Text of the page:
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The patient was explored through a supra-umbilical transverse incision. A huge mass arising from the greater curvature of stomach, extending up to the hypogastric region was found [Figure 2]. Complete excision was done along with some portion of all layers of the stomach wall. The gastric wall was repaired in two layers. Specimens were sent for histopathology [Figure 3]. The report shows a malignant neoplasm composed of mature and immature tissues. Immature components are neuroepithelial tissue, glandular structure, cartilage, and mesenchymal tissue. Immature neural component occupying less than one per low power field. Mature components are bone and adnexal structures. Areas of necrosis are seen. One section shows unremarkable gastric tissue. Diagnosis made as immature GT, Grade-I. Postoperative course was uneventful. At 1 month of follow-up, the AFP was decreased to 158.64 ng/mL. After completion of two cycles of chemotherapy in combination of cisplatin 2.5 mg/kg/day for 7 days and doxorubicin 0.25 mg/kg/day for 3 days in each cycle, AFP was within the normal range (4.3 ng/mL). During adjuvant chemotherapy, the patient developed mild gastrointestinal symptoms such as nausea, vomiting, and was managed with medical treatment.
Figure 2: After laparotomy, the mass was found attached with the greater curvature of the stomach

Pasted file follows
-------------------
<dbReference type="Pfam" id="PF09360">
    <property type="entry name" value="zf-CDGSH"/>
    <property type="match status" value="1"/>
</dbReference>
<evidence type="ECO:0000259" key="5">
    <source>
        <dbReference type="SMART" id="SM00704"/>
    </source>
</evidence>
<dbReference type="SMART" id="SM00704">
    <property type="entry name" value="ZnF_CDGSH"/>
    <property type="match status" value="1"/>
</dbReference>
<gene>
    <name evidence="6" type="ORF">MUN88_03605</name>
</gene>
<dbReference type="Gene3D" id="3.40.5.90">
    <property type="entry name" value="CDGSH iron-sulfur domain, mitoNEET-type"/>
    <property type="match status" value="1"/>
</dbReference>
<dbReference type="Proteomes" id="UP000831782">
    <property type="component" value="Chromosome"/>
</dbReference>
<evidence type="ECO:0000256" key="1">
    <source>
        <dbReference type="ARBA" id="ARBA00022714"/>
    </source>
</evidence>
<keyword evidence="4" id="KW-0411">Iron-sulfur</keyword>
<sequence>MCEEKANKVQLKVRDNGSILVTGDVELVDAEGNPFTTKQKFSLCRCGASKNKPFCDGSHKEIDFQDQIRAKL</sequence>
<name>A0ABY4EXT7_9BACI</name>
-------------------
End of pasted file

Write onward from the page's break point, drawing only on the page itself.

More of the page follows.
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Figure 3: The mass after excision

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  Discussion Top


Teratomas are embryonal neoplasms that contain tissue from all three germ layers, namely, ectoderm, endoderm, and mesoderm and are derived from totipotent cells. The site of origin in one of the largest series of benign and malignant teratomas in children was sacrococcygeal in 65%, mediastinal in 10%, gonadal in 11%, and presacralin 4% of cases.[4]

GT being a rare variety was first reported by Eusterman and Sentry in 1922.[5] GT presents with more varied characteristics than other teratomas as it predominately occur in male 90%, whereas other teratomas usually occur in female.[6] Most GT patients are infants and have predominantly exhibited benign behavior. Only a few cases of GTs with malignant components have been reported.[7],[8],[9]